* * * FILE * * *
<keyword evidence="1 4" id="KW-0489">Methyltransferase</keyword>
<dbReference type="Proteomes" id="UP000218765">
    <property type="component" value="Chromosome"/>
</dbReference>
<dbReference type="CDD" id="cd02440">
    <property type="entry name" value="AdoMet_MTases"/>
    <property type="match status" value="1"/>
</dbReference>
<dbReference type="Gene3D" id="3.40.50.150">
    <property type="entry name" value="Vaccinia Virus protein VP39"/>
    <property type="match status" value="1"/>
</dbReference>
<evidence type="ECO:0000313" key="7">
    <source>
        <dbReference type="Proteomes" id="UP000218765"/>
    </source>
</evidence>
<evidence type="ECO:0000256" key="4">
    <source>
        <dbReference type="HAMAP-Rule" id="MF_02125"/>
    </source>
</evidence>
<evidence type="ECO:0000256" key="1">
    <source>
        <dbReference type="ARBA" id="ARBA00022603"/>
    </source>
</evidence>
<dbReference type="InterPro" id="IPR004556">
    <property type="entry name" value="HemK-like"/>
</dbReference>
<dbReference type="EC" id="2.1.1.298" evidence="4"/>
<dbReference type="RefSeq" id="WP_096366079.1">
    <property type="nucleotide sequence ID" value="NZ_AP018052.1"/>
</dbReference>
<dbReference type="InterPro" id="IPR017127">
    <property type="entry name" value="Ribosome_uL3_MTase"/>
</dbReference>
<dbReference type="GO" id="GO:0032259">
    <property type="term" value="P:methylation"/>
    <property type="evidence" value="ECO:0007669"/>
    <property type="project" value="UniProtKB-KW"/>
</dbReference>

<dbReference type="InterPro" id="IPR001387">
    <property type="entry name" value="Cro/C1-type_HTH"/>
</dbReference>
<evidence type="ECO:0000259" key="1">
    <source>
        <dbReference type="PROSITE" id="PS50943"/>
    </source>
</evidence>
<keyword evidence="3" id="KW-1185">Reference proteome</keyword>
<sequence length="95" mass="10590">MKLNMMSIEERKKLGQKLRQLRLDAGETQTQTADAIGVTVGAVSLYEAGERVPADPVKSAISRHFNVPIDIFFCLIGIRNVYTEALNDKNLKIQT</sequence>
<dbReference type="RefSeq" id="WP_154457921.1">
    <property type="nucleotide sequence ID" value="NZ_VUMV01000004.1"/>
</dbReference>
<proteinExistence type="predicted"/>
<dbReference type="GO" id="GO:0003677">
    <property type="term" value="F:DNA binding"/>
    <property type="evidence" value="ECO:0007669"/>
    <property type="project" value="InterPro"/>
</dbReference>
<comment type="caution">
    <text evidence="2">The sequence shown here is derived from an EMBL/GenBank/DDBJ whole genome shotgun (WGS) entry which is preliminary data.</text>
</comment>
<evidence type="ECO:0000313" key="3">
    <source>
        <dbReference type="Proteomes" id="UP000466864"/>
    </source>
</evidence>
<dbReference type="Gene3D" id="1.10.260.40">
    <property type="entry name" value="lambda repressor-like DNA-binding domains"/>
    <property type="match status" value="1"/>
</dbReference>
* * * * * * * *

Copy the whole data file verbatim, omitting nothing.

<keyword evidence="1 4" id="KW-0489">Methyltransferase</keyword>
<dbReference type="Proteomes" id="UP000218765">
    <property type="component" value="Chromosome"/>
</dbReference>
<dbReference type="CDD" id="cd02440">
    <property type="entry name" value="AdoMet_MTases"/>
    <property type="match status" value="1"/>
</dbReference>
<dbReference type="Gene3D" id="3.40.50.150">
    <property type="entry name" value="Vaccinia Virus protein VP39"/>
    <property type="match status" value="1"/>
</dbReference>
<evidence type="ECO:0000313" key="7">
    <source>
        <dbReference type="Proteomes" id="UP000218765"/>
    </source>
</evidence>
<evidence type="ECO:0000256" key="4">
    <source>
        <dbReference type="HAMAP-Rule" id="MF_02125"/>
    </source>
</evidence>
<evidence type="ECO:0000256" key="1">
    <source>
        <dbReference type="ARBA" id="ARBA00022603"/>
    </source>
</evidence>
<dbReference type="InterPro" id="IPR004556">
    <property type="entry name" value="HemK-like"/>
</dbReference>
<dbReference type="EC" id="2.1.1.298" evidence="4"/>
<dbReference type="RefSeq" id="WP_096366079.1">
    <property type="nucleotide sequence ID" value="NZ_AP018052.1"/>
</dbReference>
<dbReference type="InterPro" id="IPR017127">
    <property type="entry name" value="Ribosome_uL3_MTase"/>
</dbReference>
<dbReference type="GO" id="GO:0032259">
    <property type="term" value="P:methylation"/>
    <property type="evidence" value="ECO:0007669"/>
    <property type="project" value="UniProtKB-KW"/>
</dbReference>

<dbReference type="InterPro" id="IPR001387">
    <property type="entry name" value="Cro/C1-type_HTH"/>
</dbReference>
<evidence type="ECO:0000259" key="1">
    <source>
        <dbReference type="PROSITE" id="PS50943"/>
    </source>
</evidence>
<keyword evidence="3" id="KW-1185">Reference proteome</keyword>
<sequence length="95" mass="10590">MKLNMMSIEERKKLGQKLRQLRLDAGETQTQTADAIGVTVGAVSLYEAGERVPADPVKSAISRHFNVPIDIFFCLIGIRNVYTEALNDKNLKIQT</sequence>
<dbReference type="RefSeq" id="WP_154457921.1">
    <property type="nucleotide sequence ID" value="NZ_VUMV01000004.1"/>
</dbReference>
<proteinExistence type="predicted"/>
<dbReference type="GO" id="GO:0003677">
    <property type="term" value="F:DNA binding"/>
    <property type="evidence" value="ECO:0007669"/>
    <property type="project" value="InterPro"/>
</dbReference>
<comment type="caution">
    <text evidence="2">The sequence shown here is derived from an EMBL/GenBank/DDBJ whole genome shotgun (WGS) entry which is preliminary data.</text>
</comment>
<evidence type="ECO:0000313" key="3">
    <source>
        <dbReference type="Proteomes" id="UP000466864"/>
    </source>
</evidence>
<dbReference type="Gene3D" id="1.10.260.40">
    <property type="entry name" value="lambda repressor-like DNA-binding domains"/>
    <property type="match status" value="1"/>
</dbReference>